By Conrad Bones
My grandma has this really old vacuum. It's the kind with a tank and a hose, not the stand-up kind. It sounds like an airplane. I've seen it suck up socks, plastic bags, spare change – even a dead mouse once.
I stayed with her for two weeks last summer. Grandma vacuumed every morning. She walked around with the hose part while I pushed the tank. "That thing is so heavy," she said. "I don't know what I'd do without you." She must vacuum all the time by herself, when I'm not there.
One morning there was a loud banging on the door. It was two guys with long hair.
"Hey, old lady," one of them said. "We were wondering what the deal is with the vacuum."
"I like to keep things tidy," she said.
"Well, do you have to do it at the crack of dawn?"
"I have more energy in the morning," she said.
"It wakes us up," he said. "We live right upstairs."
"Well, I'm sure you have to get up for work anyway," she said.
"Look, lady, stop it, or else," the first guy said.
"Yeah," said the other guy. He flexed an arm to show grandma the tattoo of a big snake with blood dripping off its fangs. "No more vacuuming until after noon," he said. "Got it?"
They slammed the door and grandma sat down, scared and shaking.
I felt bad, but what could I do? I'm only eleven.
Later that afternoon, my grandma went to vacuum the hall.
"If I don't do it, nobody does," she said.
"Do you need help?" I asked.
"Oh, it's nothing," she said. She wheeled the tank out, and shut the door behind her.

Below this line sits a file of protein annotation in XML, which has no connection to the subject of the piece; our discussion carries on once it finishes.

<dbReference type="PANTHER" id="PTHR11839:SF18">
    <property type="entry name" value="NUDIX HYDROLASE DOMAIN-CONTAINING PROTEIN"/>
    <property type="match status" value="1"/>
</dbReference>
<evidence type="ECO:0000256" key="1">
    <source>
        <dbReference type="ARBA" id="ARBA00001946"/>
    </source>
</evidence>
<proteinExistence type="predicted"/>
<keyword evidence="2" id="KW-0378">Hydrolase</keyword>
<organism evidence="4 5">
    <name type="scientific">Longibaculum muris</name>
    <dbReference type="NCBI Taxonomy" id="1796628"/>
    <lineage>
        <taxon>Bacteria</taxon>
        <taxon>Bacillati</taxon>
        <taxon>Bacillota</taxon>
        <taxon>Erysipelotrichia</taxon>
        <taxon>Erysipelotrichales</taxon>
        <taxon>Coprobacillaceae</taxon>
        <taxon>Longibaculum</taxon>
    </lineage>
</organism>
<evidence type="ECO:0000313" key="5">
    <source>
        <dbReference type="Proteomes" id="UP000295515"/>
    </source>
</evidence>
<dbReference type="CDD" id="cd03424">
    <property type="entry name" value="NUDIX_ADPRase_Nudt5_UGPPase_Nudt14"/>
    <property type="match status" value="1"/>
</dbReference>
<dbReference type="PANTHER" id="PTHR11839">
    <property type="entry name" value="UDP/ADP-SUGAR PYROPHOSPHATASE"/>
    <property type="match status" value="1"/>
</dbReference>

She was gone for a long time. I heard the vacuum roaring, and some banging and hollering. I guessed people were just trying to be heard over the vacuum.
"This place is so filthy," Grandma said when she came back. "It's better for now, at least." She shoved the vacuum back into the hallway closet. The machine was off, but it was still making little rumbling noises. It almost sounded like chewing.
We didn't hear from those men upstairs anymore, but the last day I was there, there was a knock on the door.
An older man was there, wearing a tie.
"Oh, it's you," my grandma said. "I sent you the rent check last week."
"I know," he said. "Do you know what happened to the two guys upstairs? They never seem to be home."
"Oh, my," said my grandma.
"I figger they ran off," the man grumbled. "They owe me two months rent."
"I'll let you know if I see them," grandma said.
"That's the fourth time this year some tenants disappeared," he said.
"Kids these days," my grandma said. She closed and latched the door. Then she stopped by the vacuum and gave it a friendly pat, just like it was a pet dog. She loves that thing.